Mike Beauchene remembers the first time he went ice fishing back in the mid-’90s. He was trying to catch “a super huge northern pike” on Bantam Lake in Morris and Litchfield.
Beauchene used to do angler interviews as part of his job and had seen folks catching fish that could barely fit through the hole. He never did catch that pike, but still ice fishes — mostly on smaller Connecticut ponds with his son and daughter, now in their teens.
“My daughter, Katherine, has been going with me since she could toddle,” Beauchene said, recalling an early outing. “One day she and I were fishing. As I was setting up my tip-ups (the devices that signal when a fish grabs your line), I noticed she looked a bit shorter than normal.
“I went over to investigate and she had one leg down through the ice and the other bent behind her (stuck and nowhere to go as she stepped in someone else’s hole from a previous outing). I lifted her out and drove home, 1 mile, we were only on the ice about 20 minutes. It was not a deterrent and she still loves to go.”
Ice fishing can be lots of fun, but if you’ve never gone before there’s some things you should know. Beauchene, a supervising fisheries biologist with the state’s Department of Energy and Environmental Protection, shared some tips via email.
“Ice fishing involves walking and drilling holes as you go, so you generally know what the thickness is,” he said. “There’s not a lot of monitoring that goes on, unless it’s a place designated and used by a town for skating or such.
“The rule of thumb is four inches of ice will hold several people. We suggest checking the thickness as you walk out (every 10 to 20 feet). If it’s thin, go back to where it was at least four inches.” (The DEEP has an ice safety page at https://bit.ly/38uiMc9.)
As for places to try it out, Beauchene suggested such spots as Burr Pond State Park (Torrington), West Hill Pond (Barkhamsted), Coventry Lake (Coventry) and Tyler Lake (Goshen).
There’s also a bunch of popular state-owned areas with public access listed here: https://bit.ly/37TPc0q. For example, in western Connecticut there’s Squantz Pond in New Fairfield and Mount Tom Pond in Washington. In central Connecticut, there’s Batterson Park Pond in New Britain and Moodus Reservoir in East Haddam. Options toward the east include Bigelow Pond in Unionand Mansfield Hollow Reservoir in Mansfield.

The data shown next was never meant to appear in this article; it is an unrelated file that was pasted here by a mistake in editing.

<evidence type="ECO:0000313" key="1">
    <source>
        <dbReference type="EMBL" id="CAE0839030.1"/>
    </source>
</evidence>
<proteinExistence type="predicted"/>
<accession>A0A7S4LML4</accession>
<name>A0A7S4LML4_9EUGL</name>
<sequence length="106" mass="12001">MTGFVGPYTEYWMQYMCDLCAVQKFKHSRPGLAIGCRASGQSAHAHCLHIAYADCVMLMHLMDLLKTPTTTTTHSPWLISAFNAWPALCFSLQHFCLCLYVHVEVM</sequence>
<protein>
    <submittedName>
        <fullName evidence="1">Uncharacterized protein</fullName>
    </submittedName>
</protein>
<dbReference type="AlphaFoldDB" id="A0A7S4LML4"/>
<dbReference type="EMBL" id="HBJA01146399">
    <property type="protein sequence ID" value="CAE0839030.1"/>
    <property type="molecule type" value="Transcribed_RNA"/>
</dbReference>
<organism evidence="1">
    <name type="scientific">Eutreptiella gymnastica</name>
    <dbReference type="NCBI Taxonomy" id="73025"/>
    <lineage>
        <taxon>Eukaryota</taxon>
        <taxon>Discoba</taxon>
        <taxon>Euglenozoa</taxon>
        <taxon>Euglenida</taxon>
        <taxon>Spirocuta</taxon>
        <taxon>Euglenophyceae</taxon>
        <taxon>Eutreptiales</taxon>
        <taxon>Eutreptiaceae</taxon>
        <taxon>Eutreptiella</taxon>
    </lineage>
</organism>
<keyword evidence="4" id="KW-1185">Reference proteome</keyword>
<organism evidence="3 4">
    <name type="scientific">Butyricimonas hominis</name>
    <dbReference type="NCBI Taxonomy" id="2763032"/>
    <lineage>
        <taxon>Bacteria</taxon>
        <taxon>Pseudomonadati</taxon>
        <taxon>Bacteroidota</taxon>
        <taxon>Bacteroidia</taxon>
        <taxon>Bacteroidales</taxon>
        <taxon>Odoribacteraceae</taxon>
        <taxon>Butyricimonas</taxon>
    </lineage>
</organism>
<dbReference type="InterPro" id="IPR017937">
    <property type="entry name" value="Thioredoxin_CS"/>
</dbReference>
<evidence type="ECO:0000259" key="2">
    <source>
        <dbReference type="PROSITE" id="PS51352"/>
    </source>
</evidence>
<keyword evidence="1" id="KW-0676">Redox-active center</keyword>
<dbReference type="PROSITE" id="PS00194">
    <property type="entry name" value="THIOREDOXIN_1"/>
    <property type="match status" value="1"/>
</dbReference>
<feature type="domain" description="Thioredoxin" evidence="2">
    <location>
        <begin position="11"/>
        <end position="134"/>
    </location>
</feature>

Beauchene, who lives in Barkhamsted, said ice fishing helps cure that restless feeling folks get when they’ve been cooped up inside too long. He said it’s great to be out on a beautiful winter day with family and friends, when skies are blue and the sun is warm, and you can “maybe even catch a fish.”
But he warned the experience can be “unnerving for some” because ice expands as the day heats up and there are often large “booms.” They may make you think the ice is going to break, he said, but as long as you have a solid four inches or more, it will be fine.
Beauchene’s best advice for first-timers is to sign up for Connecticut’s free “Learn to Ice Fish” class (via Zoom), “then come out on one of our small group personalized instruction ice fishing trips. See: https://bit.ly/3rjbwZ8.
Your local bait and tackle shop should have the gear you need, he said. Local shops can also be a good source of information on ice thickness “as their regulars will let them know.” When asked the cost to gear up, he said $30 to $40 should be enough for basics and bait.
What about permits?Everyone 16 and older needs a fishing license;they expire at the end of the calendar year. Licenses for 2021 are available now. For details, see https://bit.ly/3roWmlg.
An inland fishing license (for 2021) is $28 for ages 18 to 64, and $14 for ages 16 and 17. It’s free if you’re 65 or older, but you still need one. The fine for fishing without a license is $85. (https://bit.ly/3roRQmB)
There are also rules about which fish (as far as size) may be taken home, and which must be returned to the water. Beauchene said it depends upon the type of fish and the water body. Your best bet is to checkhttps://bit.ly/3mNqtPA.
Also, be sure to dress in layers and bring something to hold the fish you catch. “Most people ice fish for trout, bass, perch, walleye, pike and calico bass,” he said. “Trout, bass, and perch are very delicious and provide a healthy meal.”
Beauchene said there’s lots of DIY videos on the DEEP’s YouTube channel to help you clean and cook your catch There’s also a general information ice fishing page at https://bit.ly/3pkAfL0. For an overall idea of what it’s like to be an ice angler, check out the video at https://bit.ly/3nZ7ZgN.